"It was 1996 when I received, at the age of 24 and after 6 years of constant medical search, the diagnosis of Crohn’s Disease and I still remember my doctor telling that “I’ll be “married” with it for the rest of my life”!! Luckily my employer at the time and my colleagues were extremely understanding and supporting and I continued my full time work with no problems.
After the first year of getting to know each other, I decided to pursue my dreams and I took my new partner and my medication with me and in 1997 we arrived in Scotland to attend a full time MSc in International Banking. Ups and downs where daily but the love for what I did and a great campus GP helped me go through the intensive course and the demands of my CD.
A year later with the MSc in my qualifications “bag” I landed a job in a major International Bank... I loved the job, I loved the intensity of it, I loved the daily deadlines I had to meet, I loved the working environment and the people I worked with but my undeniably handsome CD got envy and started showing it’ s ugly face...
For 2 years I was having a flare that wouldn’t stop no matter what the doctors did. The pain in my tummy and my joints was constant, I couldn’t eat or drink almost anything, I lost weight and looked like a shadow of myself. At work I couldn’t concentrate, I was tired, spent a lot of time in the toilet and as I pushed to myself to maintain my productivity I got worse. I was hospitalised once for 20 days and I had to be off the job for 2 long and lonely months. The most important thing I remember is the doctor’s advices when I was in the hospital. The first was “You either slow down at work or you will never be in remission” and the second was “Get rid of your watch because looking at the time (a habit I picked at work) only adds to your stress levels”.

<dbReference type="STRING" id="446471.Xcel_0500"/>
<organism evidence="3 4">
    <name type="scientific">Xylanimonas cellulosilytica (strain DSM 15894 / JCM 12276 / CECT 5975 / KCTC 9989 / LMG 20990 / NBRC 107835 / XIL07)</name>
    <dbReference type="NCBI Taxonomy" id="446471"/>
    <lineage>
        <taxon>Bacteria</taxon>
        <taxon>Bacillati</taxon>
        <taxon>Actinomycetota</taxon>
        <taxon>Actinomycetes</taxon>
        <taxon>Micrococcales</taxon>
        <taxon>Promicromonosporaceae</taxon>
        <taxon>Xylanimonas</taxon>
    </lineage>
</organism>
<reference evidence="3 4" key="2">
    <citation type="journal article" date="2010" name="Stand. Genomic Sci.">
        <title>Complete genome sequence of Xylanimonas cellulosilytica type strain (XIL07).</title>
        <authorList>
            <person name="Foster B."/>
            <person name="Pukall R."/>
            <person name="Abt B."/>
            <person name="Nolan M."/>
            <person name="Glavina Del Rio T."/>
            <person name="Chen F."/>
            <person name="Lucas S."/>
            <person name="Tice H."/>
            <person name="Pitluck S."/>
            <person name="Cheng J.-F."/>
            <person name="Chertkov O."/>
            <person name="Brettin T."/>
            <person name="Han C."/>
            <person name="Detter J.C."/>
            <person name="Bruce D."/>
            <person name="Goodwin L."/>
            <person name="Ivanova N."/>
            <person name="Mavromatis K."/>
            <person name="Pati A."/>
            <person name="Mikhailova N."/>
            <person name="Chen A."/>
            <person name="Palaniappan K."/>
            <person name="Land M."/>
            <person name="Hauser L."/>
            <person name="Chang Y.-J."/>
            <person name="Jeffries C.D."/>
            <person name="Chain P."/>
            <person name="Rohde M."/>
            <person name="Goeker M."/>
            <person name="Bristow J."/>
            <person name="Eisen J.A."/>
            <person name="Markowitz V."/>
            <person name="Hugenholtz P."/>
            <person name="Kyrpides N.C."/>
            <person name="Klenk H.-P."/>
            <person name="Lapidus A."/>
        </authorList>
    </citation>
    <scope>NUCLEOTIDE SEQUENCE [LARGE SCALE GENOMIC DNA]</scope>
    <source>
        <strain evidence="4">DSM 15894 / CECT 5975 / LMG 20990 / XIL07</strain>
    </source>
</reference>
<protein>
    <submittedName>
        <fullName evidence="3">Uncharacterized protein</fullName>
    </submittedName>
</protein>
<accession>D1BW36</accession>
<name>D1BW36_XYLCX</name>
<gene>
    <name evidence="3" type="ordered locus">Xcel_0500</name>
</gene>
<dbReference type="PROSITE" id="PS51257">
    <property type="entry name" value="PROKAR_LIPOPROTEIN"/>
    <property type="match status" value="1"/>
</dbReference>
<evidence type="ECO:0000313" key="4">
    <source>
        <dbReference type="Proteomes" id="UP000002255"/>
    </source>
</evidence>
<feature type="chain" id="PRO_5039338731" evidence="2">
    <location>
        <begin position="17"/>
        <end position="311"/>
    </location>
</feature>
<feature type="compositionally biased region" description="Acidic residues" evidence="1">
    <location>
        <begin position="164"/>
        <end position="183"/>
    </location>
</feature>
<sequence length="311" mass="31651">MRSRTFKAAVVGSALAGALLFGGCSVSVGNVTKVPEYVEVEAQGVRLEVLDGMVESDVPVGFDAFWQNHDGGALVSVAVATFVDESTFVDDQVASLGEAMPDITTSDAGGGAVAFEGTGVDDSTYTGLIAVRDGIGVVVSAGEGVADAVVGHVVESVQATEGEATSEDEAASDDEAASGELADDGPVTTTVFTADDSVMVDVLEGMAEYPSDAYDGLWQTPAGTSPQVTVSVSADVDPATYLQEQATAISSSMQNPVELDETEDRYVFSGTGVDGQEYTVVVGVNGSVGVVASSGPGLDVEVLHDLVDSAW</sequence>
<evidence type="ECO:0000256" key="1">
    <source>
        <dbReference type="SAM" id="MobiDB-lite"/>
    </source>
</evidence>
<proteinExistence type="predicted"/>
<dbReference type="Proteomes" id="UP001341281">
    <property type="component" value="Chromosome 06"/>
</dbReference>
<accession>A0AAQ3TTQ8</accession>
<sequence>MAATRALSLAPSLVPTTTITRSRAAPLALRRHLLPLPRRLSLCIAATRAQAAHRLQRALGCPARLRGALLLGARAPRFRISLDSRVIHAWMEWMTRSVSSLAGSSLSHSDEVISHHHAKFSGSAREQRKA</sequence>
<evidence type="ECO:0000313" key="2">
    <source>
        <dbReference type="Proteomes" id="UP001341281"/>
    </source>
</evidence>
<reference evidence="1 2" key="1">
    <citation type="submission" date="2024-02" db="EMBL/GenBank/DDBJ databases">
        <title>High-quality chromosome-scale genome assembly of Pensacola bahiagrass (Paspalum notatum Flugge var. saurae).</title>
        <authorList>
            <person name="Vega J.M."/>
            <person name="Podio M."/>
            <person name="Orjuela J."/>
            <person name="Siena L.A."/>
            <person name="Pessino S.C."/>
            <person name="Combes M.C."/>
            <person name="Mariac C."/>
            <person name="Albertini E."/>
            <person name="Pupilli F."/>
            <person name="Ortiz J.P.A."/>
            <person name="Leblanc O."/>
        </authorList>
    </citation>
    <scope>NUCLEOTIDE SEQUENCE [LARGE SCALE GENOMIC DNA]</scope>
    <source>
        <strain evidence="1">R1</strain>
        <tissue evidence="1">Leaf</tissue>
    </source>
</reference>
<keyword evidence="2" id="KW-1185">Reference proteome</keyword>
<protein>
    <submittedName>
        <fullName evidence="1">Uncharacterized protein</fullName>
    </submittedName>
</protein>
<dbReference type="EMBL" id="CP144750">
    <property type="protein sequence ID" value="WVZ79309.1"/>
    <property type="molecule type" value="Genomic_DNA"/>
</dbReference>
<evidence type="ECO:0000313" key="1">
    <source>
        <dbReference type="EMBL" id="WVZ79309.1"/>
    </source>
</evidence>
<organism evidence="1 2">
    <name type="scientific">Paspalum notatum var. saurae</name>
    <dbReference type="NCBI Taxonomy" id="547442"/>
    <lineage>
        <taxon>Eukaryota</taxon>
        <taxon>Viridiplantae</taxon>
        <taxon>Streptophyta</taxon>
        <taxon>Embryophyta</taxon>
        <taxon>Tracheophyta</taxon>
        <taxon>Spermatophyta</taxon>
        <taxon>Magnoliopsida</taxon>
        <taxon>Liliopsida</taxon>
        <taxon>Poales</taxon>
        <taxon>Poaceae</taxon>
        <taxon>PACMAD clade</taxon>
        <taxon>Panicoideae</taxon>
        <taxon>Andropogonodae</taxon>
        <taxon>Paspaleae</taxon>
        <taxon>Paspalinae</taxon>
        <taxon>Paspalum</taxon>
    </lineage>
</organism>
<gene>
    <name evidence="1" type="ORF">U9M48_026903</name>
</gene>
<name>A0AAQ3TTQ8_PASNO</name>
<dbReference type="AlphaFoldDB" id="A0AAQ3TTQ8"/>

I took these 2 advices to heart and eventually I went back to my dream job without my watch and with the determination to make it work for me. My managers listened carefully, re-adjusted my workload to make it less stressful and offered me an unbelievable amount of support plus a raise (!). My CD on the other hand started subsiding and things looked for the first time in 2 years promising!!
At this point, and while I was physically recovering and everything career wise was getting better, depression hit me and I realised that I needed to leave and return to Greece. But my Crohn’s did not win!!!
For the last 17 years since my return to my homeland, I set a new balance between my CD, my personal life and my work life! I have a full-time job as a public servant in the Finance Department of Attica’s Region as an auditor, I am a full-time volunteer and board member of the Greek patients association HELLESCC, I’m managing my IDB and I enjoy my life.
The only advice I would give to people with IDB is to embrace it, never underestimate it, talk about it and state clearly their needs as this is the only way to communicate to friends, relatives, employers and co-workers what they can do to help them achieve the best they can and to feel whole, independent and productive."